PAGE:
Saturday, October 3, 2009

Voyage to Freedom

Religious persecution. A perilous ship voyage. Illness. Lack of food and water. Cheating. Great faith. The story of the Mayflower crossing is the stuff of riveting novels and David Gay's Voyage to Freedom includes most of the familiar details.

Told through the eyes of Prudence and Justice (two imaginary Pilgrim children), this novel tells the tale of the famous crossing, beginning with the ill-fated Speedwell and ending with the successful landing of the Mayflower in Virginia. Gay does an excellent job of helping us picture and feel what it must have been like for the Pilgrims: How stale the air was beneath decks. How it smelled. How cold or hot it was. How awful the food and shelter were. Just how disgusting the water was. And so on. He also does an excellent job showing the Pilgrims as strong Bible-believers who lived their faith each and every day.

For example, one of the Mayflower's sailors likes to taunt and frighten Prudence and Justice, but when their father protects them from a lashing by the man, the sailor not only blasphemes God repeatedly, but abuses and curses the Pilgrims in every way possible. Truly, the children - and probably the adults - fear for their lives. Yet when that same sailor comes down with a fever, the children's father doesn't hesitate to go to him, see to his physical needs, and pray for him.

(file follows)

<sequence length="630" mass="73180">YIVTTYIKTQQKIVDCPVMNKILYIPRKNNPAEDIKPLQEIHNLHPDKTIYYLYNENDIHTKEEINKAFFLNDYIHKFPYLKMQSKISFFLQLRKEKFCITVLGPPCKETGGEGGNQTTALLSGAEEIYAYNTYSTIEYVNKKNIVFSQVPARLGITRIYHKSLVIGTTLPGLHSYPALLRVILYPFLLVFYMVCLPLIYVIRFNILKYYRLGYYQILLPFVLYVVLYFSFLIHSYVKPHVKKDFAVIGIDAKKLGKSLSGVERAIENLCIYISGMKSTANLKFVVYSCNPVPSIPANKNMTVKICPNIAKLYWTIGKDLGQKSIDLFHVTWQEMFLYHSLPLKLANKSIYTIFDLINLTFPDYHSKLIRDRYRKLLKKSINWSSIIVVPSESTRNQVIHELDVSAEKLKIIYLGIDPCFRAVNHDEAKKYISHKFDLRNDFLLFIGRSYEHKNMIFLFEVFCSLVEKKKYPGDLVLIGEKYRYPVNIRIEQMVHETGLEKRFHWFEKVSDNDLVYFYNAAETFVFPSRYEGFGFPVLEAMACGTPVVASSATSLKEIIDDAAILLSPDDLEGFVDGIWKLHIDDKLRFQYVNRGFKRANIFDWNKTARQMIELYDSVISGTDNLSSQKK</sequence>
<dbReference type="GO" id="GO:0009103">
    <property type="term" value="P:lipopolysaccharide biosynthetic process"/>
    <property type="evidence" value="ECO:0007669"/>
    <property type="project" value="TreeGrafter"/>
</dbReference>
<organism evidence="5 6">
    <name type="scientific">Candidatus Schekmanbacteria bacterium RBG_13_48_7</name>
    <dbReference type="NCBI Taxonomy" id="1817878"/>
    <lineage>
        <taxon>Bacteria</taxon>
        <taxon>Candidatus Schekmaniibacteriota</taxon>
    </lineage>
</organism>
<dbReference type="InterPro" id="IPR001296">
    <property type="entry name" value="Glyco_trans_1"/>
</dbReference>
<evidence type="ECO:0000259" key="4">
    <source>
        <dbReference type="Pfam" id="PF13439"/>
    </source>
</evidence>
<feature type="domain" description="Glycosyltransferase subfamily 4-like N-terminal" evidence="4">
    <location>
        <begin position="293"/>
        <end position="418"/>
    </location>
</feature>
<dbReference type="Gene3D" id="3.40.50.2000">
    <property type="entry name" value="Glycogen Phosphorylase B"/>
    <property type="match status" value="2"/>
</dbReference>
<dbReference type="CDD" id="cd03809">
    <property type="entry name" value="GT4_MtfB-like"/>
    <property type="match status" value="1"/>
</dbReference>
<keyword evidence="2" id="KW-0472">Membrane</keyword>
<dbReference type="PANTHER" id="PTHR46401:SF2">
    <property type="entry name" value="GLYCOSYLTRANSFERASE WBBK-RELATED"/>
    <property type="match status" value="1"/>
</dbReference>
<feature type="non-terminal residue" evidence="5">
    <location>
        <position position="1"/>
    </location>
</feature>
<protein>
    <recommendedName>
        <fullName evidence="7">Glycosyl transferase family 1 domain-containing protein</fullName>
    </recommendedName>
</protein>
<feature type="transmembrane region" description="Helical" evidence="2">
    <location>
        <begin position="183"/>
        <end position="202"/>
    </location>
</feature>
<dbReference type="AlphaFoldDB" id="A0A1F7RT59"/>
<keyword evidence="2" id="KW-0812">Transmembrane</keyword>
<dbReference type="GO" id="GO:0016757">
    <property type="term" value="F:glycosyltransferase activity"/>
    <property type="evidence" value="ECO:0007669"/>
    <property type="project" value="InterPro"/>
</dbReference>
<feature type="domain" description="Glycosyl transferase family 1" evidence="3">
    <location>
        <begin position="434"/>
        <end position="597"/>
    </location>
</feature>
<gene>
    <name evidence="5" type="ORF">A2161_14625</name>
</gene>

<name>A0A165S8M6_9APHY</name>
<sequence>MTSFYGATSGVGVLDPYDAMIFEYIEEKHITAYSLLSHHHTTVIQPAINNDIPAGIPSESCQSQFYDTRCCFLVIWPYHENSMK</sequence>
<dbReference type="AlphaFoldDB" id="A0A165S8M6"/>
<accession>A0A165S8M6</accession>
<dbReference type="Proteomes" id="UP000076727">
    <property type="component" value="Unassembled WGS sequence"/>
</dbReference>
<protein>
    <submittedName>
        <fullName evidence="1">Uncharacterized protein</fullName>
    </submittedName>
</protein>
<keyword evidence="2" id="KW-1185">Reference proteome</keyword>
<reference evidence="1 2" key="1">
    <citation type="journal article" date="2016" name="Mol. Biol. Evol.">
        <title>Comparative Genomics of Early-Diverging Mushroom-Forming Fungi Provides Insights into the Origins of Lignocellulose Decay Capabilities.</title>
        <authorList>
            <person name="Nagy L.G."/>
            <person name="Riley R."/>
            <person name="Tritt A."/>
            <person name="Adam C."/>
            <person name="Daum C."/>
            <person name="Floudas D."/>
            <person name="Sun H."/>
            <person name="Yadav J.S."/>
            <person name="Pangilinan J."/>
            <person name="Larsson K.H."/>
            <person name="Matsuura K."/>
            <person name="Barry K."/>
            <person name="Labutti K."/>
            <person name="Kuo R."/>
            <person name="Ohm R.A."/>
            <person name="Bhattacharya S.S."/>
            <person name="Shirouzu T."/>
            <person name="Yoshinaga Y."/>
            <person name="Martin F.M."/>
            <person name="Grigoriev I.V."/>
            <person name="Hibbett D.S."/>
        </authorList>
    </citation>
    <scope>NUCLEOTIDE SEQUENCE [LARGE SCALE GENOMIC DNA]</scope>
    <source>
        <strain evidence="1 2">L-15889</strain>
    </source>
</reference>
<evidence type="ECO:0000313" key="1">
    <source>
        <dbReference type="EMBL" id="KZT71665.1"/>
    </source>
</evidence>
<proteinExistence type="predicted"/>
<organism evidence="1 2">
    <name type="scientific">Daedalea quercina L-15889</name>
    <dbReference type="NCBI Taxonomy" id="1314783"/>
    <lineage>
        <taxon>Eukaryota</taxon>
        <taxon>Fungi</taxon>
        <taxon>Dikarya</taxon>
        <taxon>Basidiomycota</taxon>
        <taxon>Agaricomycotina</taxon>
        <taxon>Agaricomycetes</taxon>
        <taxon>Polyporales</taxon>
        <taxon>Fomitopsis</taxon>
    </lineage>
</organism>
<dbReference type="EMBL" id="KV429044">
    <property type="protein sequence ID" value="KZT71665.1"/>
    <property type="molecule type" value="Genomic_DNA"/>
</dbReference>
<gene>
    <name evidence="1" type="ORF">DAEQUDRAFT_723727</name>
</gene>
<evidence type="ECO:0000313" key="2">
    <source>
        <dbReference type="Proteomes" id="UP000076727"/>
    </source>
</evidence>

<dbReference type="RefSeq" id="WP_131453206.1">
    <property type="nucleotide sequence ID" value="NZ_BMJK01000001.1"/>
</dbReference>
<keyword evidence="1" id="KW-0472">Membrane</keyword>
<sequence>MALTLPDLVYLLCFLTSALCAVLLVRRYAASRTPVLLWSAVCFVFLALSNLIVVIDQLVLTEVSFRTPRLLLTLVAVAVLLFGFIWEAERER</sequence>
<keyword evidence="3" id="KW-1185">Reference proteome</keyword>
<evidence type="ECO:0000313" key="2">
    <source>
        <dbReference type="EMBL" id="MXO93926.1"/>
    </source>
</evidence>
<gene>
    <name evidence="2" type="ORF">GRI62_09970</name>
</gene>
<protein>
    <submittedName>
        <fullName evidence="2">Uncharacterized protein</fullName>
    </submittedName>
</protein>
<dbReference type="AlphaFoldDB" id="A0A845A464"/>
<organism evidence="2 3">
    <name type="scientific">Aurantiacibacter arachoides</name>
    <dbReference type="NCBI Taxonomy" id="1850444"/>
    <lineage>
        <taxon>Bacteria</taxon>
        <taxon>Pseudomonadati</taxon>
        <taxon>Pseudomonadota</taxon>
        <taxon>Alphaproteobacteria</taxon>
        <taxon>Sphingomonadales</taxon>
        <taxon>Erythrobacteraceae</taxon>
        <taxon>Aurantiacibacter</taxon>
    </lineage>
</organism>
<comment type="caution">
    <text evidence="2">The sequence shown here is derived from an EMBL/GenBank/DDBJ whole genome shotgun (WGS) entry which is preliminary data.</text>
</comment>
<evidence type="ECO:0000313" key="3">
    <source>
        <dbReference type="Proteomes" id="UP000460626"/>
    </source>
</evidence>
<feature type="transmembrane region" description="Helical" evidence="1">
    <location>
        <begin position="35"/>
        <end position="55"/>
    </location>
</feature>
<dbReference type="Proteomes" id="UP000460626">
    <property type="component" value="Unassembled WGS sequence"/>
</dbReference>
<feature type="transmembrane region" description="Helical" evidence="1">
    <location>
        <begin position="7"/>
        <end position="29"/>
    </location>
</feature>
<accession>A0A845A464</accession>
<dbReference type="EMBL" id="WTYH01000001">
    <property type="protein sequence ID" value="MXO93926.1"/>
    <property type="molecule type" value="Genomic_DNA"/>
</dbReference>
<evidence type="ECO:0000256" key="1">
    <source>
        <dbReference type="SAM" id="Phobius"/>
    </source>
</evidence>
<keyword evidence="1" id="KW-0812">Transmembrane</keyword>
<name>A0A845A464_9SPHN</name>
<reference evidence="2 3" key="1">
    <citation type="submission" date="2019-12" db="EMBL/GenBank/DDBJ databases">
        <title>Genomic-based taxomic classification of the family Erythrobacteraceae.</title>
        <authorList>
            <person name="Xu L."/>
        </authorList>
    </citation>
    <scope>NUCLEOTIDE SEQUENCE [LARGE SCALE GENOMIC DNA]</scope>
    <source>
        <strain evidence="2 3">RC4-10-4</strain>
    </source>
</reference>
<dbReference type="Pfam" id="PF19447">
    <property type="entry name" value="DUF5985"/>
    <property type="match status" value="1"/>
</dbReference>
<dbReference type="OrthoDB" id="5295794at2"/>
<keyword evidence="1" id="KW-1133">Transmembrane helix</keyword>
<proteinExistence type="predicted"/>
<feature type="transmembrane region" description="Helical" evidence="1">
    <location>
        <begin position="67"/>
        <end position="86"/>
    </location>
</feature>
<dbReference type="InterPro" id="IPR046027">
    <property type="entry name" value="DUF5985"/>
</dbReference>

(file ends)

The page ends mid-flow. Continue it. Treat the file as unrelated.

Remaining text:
Repeatedly throughout the book, we read the Pilgrims quoting the Bible, and doing their best to obey God. We also learn a tiny bit about the Mayflower Compact, and about how ships navigated in the 17th century. Periodically, throughout the book, simple black and white drawings by Sandra Evans add a little interest.

What I Like: I'm a history buff, so any novel covering such an important event as the Mayflower crossing intrigues me. I love how the author tells this story through the eyes of children, and there are some nice moments of writing, too. For example, when speaking of the frightening sailor, Gay writes:
"One soft and sunny afternoon, when the children were happily settled in their special haunt, he came upon them. His shadow fell across them. They peered up. He stood, he positively towered above them - and evil, ugly giant - his legs wide apart and his hands upon his hips. His pimpled face was hard. He had a vicious look about his eyes."
What I Dislike: Unfortunately, much of Gay's writing is dull - primarily because his style is a bit verbose and his dialogue repetitive. He also sometimes relies on inaccurate legend, saying, for example, the Pilgrims dressed all in black and white. And, oddly, he doesn't explain some details. For example, he tells the famous story of the Pilgrims and sailors repairing the Mayflower with a jack screw, but doesn't explain what a jack screw is, what it normally would be used for, or why one of the Pilgrims would bring it aboard. Nonetheless, I was pleasantly surprised how willing my 4 year old was to listen to me read this book aloud.

Overall Rating: Good.

Age Appeal: 9 - 12.

Publishing Info: Banner of Truth, 1984; ISBN: 978-0851513843; paperback, $10.00

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